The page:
LESSONS IN CURTAILING MEDIA FREEDOM
There are a number of ways to curtail press freedom. You can charge a journalist with murder and put him on death row—Mumia Abu-Jamal, for instance. You can grant special favors, privileges, and access to corporate media giants while raiding and shutting down low-power, independent radio stations, which the FCC does with some regularity. You could arrest independent journalists at anti-war demonstrations—again, a regular occurrence. For instance, I recall my friend and Indy journalist, Jeff Imig, who has been repeatedly threatened with arrest, while recording anti-war demonstrations in Tucson, Arizona, for violating the statute against filming federal buildings. Jeff finally got arrested—for jaywalking! Corporate press, on the other hand, seems to have free reign to jaywalk and film federal buildings at these same events—behavior I and countless others have witnessed!
And then there is the Mother of All Media Manipulations: the blackout engineered by the Bush administration which blocks media from showing the arrival of body bags and coffins of newly dead soldiers “coming home” from Iraq.
Those are some pretty good ways of curtailing freedom of speech. And they’re each and everyone home grown right here in the good ol’ United States of America.
SO WHAT’S THE DEAL WITH VENEZUELA, ANYWAY???
So, pardon me if I’m just a little astounded by all this noise in the media, the Bush administration, the Senate and the House, about how Venezuela is “attacking” free speech and independent media by not renewing the broadcasting license of RCTV. Perhaps even more disturbing is that this ridiculous assertion is being repeated even among some persons on the Left.
Just last week the Senate passed a condemnation of Venezuelan President Hugo Chavez’ refusal to renew the license. Senate Resolution 211 was sponsored by Richard Lugar, (R-IN) and Christopher Dodd (D-CT), with vocal, and disappointing, support from presidential contenders Hillary Clinton (D-NY) and Barak Obama (D-IL). Rep. Jerry Weller (R-IL) has introduced similar legislation into the House. Puerto Rico’s delegate to the House, Republican Luis Fortuno has outspokenly supported this legislation, which is surprising, considering his complete lack of action or outcry when the FBI was harassing Puerto Rican journalists in 2006.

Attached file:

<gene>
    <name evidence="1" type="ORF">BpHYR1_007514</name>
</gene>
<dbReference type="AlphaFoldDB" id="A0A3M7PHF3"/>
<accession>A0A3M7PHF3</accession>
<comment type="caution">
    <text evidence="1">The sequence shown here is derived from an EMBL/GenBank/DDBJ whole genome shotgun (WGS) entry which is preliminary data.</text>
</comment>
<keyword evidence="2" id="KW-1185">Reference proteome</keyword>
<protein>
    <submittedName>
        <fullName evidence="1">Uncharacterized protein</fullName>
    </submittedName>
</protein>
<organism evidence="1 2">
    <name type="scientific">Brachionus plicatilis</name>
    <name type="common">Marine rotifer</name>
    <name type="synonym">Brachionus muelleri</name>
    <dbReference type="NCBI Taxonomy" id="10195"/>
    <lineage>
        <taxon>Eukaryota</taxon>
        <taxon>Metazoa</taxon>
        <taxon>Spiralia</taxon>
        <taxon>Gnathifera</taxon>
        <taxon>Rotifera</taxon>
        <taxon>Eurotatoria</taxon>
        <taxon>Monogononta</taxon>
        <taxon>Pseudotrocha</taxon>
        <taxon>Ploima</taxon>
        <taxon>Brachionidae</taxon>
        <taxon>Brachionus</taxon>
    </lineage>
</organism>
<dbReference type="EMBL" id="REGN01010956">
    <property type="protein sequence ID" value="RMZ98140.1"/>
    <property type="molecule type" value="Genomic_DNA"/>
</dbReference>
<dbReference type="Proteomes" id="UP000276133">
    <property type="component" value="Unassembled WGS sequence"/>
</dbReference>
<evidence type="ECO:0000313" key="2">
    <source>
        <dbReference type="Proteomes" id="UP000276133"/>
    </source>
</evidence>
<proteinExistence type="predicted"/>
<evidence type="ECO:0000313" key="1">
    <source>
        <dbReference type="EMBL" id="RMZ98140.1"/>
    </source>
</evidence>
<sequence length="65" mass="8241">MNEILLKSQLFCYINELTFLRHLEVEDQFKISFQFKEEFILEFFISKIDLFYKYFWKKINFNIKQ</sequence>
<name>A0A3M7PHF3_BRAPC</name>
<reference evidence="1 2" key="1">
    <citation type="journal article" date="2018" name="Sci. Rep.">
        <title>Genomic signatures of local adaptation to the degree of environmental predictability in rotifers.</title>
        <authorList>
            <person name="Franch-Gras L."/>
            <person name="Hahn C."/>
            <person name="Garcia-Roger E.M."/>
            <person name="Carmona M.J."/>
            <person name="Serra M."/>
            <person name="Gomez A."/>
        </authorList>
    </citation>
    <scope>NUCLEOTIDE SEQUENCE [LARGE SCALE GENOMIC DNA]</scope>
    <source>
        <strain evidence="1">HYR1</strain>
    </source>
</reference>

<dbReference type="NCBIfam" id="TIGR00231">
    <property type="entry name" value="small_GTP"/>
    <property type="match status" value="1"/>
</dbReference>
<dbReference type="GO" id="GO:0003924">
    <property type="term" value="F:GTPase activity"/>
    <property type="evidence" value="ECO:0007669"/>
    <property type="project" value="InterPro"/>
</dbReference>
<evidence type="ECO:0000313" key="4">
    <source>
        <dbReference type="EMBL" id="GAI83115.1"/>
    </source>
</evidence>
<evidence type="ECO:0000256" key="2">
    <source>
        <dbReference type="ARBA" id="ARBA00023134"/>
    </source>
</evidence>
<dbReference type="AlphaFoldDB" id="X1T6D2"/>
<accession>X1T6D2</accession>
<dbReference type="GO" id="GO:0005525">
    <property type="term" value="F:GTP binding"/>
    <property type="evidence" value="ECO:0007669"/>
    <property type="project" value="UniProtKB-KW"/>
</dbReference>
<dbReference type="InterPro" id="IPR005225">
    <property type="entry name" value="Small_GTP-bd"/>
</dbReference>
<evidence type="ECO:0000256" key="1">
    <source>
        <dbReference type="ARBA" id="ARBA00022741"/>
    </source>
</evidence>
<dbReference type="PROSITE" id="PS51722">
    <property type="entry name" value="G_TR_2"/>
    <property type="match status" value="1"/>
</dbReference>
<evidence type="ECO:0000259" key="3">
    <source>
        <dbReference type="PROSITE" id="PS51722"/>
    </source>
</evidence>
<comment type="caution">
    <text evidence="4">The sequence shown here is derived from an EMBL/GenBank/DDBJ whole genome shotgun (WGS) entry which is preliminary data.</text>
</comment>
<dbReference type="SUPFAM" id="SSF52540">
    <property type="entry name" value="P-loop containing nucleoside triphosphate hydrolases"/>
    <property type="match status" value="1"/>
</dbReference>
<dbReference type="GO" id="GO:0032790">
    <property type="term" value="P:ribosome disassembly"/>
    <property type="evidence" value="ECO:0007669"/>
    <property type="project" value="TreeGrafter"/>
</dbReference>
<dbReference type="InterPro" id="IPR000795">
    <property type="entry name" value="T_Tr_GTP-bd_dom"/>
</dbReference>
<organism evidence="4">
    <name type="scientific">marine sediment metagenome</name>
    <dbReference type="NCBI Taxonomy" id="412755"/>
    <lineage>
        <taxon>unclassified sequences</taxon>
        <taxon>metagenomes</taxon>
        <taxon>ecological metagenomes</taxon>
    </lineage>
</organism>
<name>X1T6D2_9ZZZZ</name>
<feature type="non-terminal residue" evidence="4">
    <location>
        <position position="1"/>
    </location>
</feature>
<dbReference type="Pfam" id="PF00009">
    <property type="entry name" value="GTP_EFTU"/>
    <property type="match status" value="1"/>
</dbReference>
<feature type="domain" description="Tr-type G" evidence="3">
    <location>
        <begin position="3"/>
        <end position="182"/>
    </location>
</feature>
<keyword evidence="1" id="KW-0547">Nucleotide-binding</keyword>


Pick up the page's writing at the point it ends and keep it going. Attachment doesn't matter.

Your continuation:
Anyway, who says bipartisanship is dead?
Joining in these condemnations are a whole host of so-called “press freedom” advocates, lead by the National Endowment for Democracy funded Reporters Without Borders. One would think that the iron hand has fallen and the crackdown has begun in Venezuela.
THE FACTS, PLEASE?
Corporate media seems to regularly forget that along with freedom of press is the responsibility of presenting facts to back up their news reporting. Well, dear reader, you are in for a rare treat—a discussion of some actual facts.
The general situation is this: In April of 2002, there was a two-day, illegal coup carried out against Venezuela’s electoral government, which involved the kidnapping and jailing of President Hugo Chavez. There were four major media outlets, along with others, who actively aided and abetted this coup (more later). In the intervening five years, none of them were closed, nor were any of their journalists incarcerated. Rather, the Chavez administration met with them, not to change their editorial slant, but to reach agreements preventing a repeat of such anti-democratic measure and the hyperbolic misrepresentation of facts, and also to discourage such continued infractions as the airing of pornography and cigarette commercials.
Another important fact is that the heads of the media-monopoly in Venezuela, including Marcel Granier –owner of RCTV, also participated in the economic sabotage that occurred between 2002-2003. Yet, no one went to prison for endangering the country’s social and economic stability.
What is truly amazing is that it has taken five years for the Chavez administration to take action in any way against media that helped carry out this coup. Certainly, if the same thing happened in the United States, it wouldn’t be tolerated. Just ask Aaron Burr or Timothy McVeigh what happens when folks plot against the existing, elected government. The fact is…you don’t get away with it, you get punished, and pretty severely. Getting their broadcasting licenses renewed would be the least of their problems.
When RCTV’s broadcasting license came up for review, Pres. Chavez decided, after exhaustive research and study, not to renew the license. Chavez is legally responsible for renewing such licenses under laws which were enacted before he became president. The reasons given for not renewing the license cite RCTV’s participation in the coup, plus the fact that RCTV leads Venezuelan media in infractions of communications laws. RCTV’s problems pre-date the Chavez administration, having been censured and closed repeatedly in previous presidential administrations. RCTV leads Venezuela in its violation of communications codes, with 652 infractions.
Another interesting fact is that our corporate media and distinguished Members of Congress have neglected to mention that on April of 2007 the government of Peru did not renew the broadcasting licenses of two TV stations and three radio stations for breaking their Radio and Television laws. It is obvious that Venezuela continues to be a target.